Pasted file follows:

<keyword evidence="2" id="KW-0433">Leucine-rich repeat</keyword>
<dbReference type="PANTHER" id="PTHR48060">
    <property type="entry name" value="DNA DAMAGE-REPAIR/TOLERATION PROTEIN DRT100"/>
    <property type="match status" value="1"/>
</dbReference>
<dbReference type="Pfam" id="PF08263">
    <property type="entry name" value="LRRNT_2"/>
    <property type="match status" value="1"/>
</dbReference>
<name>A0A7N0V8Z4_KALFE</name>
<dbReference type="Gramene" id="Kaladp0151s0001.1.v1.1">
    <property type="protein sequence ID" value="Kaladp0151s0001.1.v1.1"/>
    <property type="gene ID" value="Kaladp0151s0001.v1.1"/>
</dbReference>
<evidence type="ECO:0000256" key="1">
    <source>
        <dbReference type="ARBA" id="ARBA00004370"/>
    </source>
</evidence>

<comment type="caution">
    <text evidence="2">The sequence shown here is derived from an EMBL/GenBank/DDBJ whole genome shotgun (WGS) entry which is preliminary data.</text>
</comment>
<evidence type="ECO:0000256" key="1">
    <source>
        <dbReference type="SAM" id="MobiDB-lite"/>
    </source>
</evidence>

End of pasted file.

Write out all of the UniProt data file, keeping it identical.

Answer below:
<keyword evidence="2" id="KW-0433">Leucine-rich repeat</keyword>
<dbReference type="PANTHER" id="PTHR48060">
    <property type="entry name" value="DNA DAMAGE-REPAIR/TOLERATION PROTEIN DRT100"/>
    <property type="match status" value="1"/>
</dbReference>
<dbReference type="Pfam" id="PF08263">
    <property type="entry name" value="LRRNT_2"/>
    <property type="match status" value="1"/>
</dbReference>
<name>A0A7N0V8Z4_KALFE</name>
<dbReference type="Gramene" id="Kaladp0151s0001.1.v1.1">
    <property type="protein sequence ID" value="Kaladp0151s0001.1.v1.1"/>
    <property type="gene ID" value="Kaladp0151s0001.v1.1"/>
</dbReference>
<evidence type="ECO:0000256" key="1">
    <source>
        <dbReference type="ARBA" id="ARBA00004370"/>
    </source>
</evidence>

<comment type="caution">
    <text evidence="2">The sequence shown here is derived from an EMBL/GenBank/DDBJ whole genome shotgun (WGS) entry which is preliminary data.</text>
</comment>
<evidence type="ECO:0000256" key="1">
    <source>
        <dbReference type="SAM" id="MobiDB-lite"/>
    </source>
</evidence>